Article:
Why I Joined Automattic
I started with Automattic last week. I’ll be focusing my time on driving new user growth and existing user engagement and retention.
I’m beyond excited about this opportunity. (If I could do a silly walk to demonstrate just how excited I am, I would.)
As a representative form of the profound shift in agency and connection that has emerged around the world with the rise of the Web, blogging is a powerful and meaningful activity. One that has rapidly matured to encompass innumerable personal expressions and the social interactions that attend to them. In blogging, I see the progression and explication of many longtime human pursuits – exploration, storytelling, knowledge sharing, collaboration, among others – that ultimately benefit us all. And, coupled to this, a disruptive capability that is only just beginning to be felt as blogging has become widespread as a technology.
It should be no surprise, then, that I was a believer in WordPress (the product, the open source project, and the movement) for years before joining the team at Automattic. When I started talking to Matt and Toni about how I could help, I kept coming back to what I believe are three key drivers of success for WordPress.
1) Product is best in class and continually improves to meet user demands. WordPress has emerged to become the most widely used self-hosted blogging platform (powering several million blogs) because of its functionality, user experience, ease of installation and customizability. Add to the mix nine major releases since 0.70 and a relentless focus by the developers on making WordPress better. This foundation of product strength and improvement is a baseline requirement for user growth.
2) Free and open source from the roots up. “Open source” can be much more than a development methodology. For me, it also constitutes a world view that upends institutionalized notions of competitive advantage that saw their apex in the twentieth century. Many much more eloquent people have written about the benefits of open source software development – I encourage you to dig in if you are interested to the corpus of knowledge that is widely available.
For me there are two important factors that an open source orientation introduces to a commercial offering:
- moving the business up the value chain
- increasing the intelligence and creativity applied to developing, marketing and supporting the product.
For WordPress, the core product is freely available at wordpress.org. Automattic’s current business builds on top of the free and open WordPress software to deliver services at WordPress.com and through support contracts with a range of publishers. A snapshot of the breadth of the WordPress ecosystem: over 6,500 plug-ins, 970 themes, and 4,700 WordPress consultants.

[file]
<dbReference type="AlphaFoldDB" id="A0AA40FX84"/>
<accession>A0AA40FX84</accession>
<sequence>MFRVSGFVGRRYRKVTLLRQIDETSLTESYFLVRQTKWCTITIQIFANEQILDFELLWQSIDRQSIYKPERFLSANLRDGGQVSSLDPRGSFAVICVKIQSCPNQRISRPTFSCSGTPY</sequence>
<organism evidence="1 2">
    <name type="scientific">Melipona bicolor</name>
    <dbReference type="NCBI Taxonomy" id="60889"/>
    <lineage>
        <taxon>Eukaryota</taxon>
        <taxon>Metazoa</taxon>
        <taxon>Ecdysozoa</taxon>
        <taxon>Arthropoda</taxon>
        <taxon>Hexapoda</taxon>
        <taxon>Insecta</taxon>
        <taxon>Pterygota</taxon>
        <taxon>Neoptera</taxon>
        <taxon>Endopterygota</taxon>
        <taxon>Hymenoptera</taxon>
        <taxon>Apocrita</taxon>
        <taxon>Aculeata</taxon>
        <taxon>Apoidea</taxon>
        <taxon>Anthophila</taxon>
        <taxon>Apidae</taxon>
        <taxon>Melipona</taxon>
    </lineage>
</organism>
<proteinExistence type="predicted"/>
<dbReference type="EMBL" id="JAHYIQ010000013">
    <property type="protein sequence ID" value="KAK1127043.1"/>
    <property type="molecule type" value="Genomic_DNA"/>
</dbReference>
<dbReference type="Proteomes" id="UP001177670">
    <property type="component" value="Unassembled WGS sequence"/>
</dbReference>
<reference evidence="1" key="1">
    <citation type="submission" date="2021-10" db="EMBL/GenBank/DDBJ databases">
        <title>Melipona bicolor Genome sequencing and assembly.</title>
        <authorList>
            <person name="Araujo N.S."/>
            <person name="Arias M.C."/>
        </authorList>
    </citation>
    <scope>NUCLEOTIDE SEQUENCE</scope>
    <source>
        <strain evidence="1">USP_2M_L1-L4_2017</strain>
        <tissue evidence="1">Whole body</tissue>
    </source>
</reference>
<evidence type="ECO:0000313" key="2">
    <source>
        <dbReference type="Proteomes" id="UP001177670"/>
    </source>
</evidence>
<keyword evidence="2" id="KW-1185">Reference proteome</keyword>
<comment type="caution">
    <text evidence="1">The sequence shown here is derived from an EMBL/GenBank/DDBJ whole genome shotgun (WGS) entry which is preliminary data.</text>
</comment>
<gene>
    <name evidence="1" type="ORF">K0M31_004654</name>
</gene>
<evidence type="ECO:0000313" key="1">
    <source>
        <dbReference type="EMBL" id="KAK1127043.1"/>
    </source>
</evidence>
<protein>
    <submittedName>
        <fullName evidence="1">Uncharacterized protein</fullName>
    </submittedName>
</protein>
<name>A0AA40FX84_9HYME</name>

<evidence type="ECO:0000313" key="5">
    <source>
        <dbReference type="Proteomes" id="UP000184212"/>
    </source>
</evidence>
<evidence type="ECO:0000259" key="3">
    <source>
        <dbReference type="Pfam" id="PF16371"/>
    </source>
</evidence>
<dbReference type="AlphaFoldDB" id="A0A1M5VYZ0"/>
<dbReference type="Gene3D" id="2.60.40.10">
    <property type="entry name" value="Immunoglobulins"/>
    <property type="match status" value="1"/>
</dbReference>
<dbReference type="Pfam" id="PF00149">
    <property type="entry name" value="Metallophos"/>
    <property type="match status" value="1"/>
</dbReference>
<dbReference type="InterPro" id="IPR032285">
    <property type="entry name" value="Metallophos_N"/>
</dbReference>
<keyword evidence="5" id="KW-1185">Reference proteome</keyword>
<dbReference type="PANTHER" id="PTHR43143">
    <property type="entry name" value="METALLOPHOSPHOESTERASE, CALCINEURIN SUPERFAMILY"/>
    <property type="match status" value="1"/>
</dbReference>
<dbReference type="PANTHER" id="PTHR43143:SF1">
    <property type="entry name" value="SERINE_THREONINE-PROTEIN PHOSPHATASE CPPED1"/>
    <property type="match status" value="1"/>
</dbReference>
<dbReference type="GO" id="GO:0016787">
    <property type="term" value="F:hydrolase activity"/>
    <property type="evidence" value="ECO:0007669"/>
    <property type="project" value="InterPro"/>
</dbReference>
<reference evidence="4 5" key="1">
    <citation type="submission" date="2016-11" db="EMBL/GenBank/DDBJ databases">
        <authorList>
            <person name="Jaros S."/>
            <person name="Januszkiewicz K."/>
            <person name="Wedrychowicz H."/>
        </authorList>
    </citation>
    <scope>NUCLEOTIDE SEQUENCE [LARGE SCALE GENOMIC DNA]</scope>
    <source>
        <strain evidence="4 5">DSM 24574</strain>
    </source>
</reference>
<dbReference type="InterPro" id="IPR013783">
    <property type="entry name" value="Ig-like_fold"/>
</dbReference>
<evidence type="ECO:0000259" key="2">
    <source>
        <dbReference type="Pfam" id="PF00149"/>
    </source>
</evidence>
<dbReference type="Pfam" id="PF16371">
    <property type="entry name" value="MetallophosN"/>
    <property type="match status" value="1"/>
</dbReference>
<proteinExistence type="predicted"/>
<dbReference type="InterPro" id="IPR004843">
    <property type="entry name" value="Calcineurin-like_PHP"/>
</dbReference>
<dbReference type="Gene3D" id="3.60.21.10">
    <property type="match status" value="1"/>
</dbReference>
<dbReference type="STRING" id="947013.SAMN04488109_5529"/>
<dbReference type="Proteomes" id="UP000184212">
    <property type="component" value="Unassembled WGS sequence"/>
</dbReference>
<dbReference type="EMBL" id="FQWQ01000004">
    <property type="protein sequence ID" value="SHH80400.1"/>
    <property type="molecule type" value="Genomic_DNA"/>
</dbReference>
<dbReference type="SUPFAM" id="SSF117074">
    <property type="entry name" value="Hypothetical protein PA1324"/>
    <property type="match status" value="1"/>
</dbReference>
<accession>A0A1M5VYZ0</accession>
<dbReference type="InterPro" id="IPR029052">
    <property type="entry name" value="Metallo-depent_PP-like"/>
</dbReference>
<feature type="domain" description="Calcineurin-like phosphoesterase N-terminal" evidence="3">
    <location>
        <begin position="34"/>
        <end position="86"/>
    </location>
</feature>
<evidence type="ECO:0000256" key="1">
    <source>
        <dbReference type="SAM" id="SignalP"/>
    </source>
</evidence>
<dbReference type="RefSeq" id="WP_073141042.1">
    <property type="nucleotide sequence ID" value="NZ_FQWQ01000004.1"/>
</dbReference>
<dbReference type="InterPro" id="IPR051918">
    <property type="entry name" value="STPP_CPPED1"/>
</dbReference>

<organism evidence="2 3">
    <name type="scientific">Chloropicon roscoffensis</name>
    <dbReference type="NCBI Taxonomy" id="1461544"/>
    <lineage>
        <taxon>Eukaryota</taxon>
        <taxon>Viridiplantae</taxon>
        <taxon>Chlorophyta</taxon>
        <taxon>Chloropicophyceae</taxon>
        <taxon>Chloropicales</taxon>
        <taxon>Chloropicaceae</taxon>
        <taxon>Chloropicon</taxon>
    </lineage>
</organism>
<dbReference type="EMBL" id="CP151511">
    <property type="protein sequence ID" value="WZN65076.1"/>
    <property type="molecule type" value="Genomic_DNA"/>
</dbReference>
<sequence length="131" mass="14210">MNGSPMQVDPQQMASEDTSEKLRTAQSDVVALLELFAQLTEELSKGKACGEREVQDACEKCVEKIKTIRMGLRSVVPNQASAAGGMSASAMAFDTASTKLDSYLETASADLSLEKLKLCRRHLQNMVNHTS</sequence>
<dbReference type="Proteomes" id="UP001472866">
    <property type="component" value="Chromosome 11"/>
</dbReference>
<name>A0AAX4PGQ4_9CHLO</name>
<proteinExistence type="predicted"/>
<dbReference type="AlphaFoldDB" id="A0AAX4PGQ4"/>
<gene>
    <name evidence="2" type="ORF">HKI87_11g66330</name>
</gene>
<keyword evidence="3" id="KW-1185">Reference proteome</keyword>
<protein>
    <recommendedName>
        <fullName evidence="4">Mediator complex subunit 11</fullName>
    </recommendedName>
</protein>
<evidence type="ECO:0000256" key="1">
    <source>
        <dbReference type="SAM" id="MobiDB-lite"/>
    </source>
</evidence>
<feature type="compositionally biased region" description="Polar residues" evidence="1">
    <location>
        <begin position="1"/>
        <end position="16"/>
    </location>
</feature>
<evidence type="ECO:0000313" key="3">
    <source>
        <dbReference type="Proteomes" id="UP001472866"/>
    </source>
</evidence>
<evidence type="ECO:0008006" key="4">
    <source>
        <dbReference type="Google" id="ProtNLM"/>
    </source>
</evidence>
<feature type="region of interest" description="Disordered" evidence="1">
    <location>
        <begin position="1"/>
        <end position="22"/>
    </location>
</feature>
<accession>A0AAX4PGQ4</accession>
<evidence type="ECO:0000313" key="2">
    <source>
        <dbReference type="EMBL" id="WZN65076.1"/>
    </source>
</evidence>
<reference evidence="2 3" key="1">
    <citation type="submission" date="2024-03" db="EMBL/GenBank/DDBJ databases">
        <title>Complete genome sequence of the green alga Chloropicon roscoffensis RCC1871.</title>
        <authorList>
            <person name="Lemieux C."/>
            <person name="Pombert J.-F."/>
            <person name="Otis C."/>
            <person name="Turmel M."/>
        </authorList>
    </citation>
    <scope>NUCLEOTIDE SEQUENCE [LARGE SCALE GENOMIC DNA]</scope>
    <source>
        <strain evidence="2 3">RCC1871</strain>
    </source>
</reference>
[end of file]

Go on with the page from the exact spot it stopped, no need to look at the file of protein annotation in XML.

3) Community. The network enables massive, widespread communication and action. The speed, reach and scale of the network is a major asset for the growth of a new breed of companies and products. In the case of WordPress, a passionate, active community has been working to spread the story for years, to great effect. Collaborating with this community, of which Automattic is just one part, can be a catalyst for growth – both in adoption and engagement – in the years ahead.
A network is a possibility factory.
- Kevin Kelly, New Rules for the New Economy
I feel lucky to be joining Automattic at this particular time. While serving tens of millions of bloggers on a regular basis, we’re also contributing to the innovations that will power the next stage of growth for the Web. From our support for RSS Cloud to the launch of an AI-powered editing tool, and more to come, Automattic is strongly positioned to rock the Web. In addition to providing the interaction of social networks and realtime communication tools, WordPress powers independence - of expression, thought and vision.
As I get underway with this new adventure, I’m mindful of how much I have to learn from the WordPress community. I hope to meet many of you at WordCamps and to brainstorm about ways to introduce the power of WordPress to as many bloggers-to-come as we can, working together.
I’m very happy to be a part of Automattic and to contribute to the ongoing success of WordPress.